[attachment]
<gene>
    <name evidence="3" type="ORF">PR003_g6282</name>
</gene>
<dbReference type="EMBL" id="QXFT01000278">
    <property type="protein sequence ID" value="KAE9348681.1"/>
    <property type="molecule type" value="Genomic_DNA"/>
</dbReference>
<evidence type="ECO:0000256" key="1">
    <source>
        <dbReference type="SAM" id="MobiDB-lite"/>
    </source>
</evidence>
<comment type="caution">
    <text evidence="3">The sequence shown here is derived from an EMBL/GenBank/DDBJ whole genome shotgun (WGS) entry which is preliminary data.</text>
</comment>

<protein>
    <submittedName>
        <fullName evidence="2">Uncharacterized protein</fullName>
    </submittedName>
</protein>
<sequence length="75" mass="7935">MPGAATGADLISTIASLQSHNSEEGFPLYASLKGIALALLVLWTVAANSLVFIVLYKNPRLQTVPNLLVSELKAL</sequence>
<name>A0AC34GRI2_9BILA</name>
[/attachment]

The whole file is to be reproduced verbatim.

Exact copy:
<gene>
    <name evidence="3" type="ORF">PR003_g6282</name>
</gene>
<dbReference type="EMBL" id="QXFT01000278">
    <property type="protein sequence ID" value="KAE9348681.1"/>
    <property type="molecule type" value="Genomic_DNA"/>
</dbReference>
<evidence type="ECO:0000256" key="1">
    <source>
        <dbReference type="SAM" id="MobiDB-lite"/>
    </source>
</evidence>
<comment type="caution">
    <text evidence="3">The sequence shown here is derived from an EMBL/GenBank/DDBJ whole genome shotgun (WGS) entry which is preliminary data.</text>
</comment>

<protein>
    <submittedName>
        <fullName evidence="2">Uncharacterized protein</fullName>
    </submittedName>
</protein>
<sequence length="75" mass="7935">MPGAATGADLISTIASLQSHNSEEGFPLYASLKGIALALLVLWTVAANSLVFIVLYKNPRLQTVPNLLVSELKAL</sequence>
<name>A0AC34GRI2_9BILA</name>